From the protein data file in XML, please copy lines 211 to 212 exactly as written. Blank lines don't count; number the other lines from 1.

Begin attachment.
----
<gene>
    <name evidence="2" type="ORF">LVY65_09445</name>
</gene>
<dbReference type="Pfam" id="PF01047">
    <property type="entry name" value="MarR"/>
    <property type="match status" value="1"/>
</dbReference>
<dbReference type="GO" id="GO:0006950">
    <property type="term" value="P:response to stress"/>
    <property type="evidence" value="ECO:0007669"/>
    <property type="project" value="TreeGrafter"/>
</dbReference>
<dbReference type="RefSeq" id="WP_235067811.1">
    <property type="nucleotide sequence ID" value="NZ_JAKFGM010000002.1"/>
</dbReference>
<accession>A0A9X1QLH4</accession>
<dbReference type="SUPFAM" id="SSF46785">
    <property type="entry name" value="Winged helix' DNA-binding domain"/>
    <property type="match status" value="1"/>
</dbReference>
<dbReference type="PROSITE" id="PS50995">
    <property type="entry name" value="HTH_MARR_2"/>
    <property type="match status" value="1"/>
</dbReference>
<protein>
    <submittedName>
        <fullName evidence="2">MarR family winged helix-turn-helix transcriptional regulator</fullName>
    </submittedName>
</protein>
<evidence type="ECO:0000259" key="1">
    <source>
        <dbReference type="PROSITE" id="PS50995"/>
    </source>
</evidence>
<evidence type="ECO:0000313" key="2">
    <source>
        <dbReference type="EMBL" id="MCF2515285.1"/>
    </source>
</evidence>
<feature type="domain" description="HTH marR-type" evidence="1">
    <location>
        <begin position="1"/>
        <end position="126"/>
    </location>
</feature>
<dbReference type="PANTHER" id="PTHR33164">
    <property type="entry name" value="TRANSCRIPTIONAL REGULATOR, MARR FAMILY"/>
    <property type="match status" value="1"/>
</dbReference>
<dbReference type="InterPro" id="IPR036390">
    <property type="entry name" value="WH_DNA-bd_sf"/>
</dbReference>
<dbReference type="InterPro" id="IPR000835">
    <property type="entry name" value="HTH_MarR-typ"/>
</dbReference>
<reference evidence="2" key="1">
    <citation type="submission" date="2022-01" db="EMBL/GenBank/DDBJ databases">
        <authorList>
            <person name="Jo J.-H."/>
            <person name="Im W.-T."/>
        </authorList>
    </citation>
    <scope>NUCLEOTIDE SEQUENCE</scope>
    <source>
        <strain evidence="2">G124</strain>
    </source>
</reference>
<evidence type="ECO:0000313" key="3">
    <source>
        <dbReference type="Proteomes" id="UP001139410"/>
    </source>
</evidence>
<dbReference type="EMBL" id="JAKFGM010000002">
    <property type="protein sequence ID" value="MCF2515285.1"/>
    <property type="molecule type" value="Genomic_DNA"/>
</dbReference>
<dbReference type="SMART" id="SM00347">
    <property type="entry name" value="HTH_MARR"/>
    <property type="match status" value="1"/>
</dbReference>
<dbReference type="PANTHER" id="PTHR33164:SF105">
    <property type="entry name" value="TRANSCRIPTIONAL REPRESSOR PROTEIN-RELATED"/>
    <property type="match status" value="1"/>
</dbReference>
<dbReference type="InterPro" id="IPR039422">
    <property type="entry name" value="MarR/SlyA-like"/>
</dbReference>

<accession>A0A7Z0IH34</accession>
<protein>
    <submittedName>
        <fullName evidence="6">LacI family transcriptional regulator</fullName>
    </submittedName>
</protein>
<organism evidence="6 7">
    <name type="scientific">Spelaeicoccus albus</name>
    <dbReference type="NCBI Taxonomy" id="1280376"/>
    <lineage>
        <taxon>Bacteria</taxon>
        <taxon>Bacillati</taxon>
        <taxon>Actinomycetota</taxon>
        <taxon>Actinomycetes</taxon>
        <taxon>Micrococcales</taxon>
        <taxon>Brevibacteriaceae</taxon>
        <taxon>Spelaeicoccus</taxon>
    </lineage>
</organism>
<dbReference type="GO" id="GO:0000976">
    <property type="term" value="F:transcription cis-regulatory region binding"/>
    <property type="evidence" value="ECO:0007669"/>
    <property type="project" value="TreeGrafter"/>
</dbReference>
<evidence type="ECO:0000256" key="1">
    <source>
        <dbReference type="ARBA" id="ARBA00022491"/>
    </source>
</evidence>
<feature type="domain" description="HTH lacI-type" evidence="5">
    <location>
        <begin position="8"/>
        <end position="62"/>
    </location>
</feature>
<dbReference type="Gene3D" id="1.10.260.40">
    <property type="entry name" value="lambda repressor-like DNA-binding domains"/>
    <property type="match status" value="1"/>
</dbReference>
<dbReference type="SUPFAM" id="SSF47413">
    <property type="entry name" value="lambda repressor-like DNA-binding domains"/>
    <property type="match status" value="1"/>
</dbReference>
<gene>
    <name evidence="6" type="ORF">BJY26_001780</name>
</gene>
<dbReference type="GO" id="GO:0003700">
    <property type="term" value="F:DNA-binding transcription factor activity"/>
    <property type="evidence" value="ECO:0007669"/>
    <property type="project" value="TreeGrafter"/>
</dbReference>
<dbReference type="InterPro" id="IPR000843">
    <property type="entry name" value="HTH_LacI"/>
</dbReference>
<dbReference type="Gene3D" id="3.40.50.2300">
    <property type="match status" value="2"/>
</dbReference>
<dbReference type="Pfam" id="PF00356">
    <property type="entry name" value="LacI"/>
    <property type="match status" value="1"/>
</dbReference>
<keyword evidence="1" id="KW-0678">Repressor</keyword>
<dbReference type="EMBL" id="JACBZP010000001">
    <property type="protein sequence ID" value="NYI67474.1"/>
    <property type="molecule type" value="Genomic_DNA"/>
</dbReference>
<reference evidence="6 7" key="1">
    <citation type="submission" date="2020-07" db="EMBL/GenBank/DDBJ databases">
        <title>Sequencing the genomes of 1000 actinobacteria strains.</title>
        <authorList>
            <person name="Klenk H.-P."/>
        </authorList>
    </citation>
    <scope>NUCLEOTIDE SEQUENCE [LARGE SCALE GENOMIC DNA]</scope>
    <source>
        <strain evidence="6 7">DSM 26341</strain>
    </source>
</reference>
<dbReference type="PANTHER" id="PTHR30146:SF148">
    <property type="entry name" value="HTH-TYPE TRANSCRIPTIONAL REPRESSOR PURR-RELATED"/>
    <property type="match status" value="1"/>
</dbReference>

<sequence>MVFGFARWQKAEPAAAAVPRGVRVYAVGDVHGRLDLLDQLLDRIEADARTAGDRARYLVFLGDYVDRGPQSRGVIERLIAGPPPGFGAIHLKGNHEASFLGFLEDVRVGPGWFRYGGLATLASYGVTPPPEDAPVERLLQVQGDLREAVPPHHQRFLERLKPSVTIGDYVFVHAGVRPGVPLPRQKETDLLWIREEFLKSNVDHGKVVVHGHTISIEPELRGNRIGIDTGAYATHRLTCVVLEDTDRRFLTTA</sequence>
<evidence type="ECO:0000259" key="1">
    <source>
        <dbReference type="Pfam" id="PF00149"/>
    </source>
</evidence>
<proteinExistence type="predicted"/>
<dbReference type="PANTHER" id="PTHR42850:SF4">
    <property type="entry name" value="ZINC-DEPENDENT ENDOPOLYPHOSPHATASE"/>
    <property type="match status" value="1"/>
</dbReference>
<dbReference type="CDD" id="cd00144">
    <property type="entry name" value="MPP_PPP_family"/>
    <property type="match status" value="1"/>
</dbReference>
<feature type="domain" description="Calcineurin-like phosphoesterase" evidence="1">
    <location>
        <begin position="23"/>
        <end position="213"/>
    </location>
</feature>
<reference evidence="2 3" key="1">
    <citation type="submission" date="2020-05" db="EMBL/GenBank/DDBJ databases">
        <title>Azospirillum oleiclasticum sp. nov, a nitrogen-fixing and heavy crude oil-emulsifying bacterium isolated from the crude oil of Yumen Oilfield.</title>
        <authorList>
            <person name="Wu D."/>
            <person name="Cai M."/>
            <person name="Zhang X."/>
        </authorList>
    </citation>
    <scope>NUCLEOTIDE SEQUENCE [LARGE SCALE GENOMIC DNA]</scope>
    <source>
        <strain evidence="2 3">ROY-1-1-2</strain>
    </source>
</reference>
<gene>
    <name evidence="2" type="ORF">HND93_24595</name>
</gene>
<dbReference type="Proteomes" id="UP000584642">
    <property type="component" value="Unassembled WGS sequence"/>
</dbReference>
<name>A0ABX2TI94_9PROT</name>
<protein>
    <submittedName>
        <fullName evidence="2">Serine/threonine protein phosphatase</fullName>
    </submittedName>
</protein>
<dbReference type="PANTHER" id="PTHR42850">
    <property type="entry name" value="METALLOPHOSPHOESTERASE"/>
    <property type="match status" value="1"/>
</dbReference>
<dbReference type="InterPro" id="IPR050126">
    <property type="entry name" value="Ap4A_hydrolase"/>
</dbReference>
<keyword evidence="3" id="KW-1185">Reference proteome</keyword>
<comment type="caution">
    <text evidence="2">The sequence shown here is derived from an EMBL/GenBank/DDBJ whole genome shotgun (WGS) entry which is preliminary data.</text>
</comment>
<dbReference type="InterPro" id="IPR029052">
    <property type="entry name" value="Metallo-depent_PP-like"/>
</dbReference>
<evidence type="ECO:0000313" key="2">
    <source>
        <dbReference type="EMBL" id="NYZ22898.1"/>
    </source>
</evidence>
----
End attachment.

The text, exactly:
<name>A0ABX2TI94_9PROT</name>
<protein>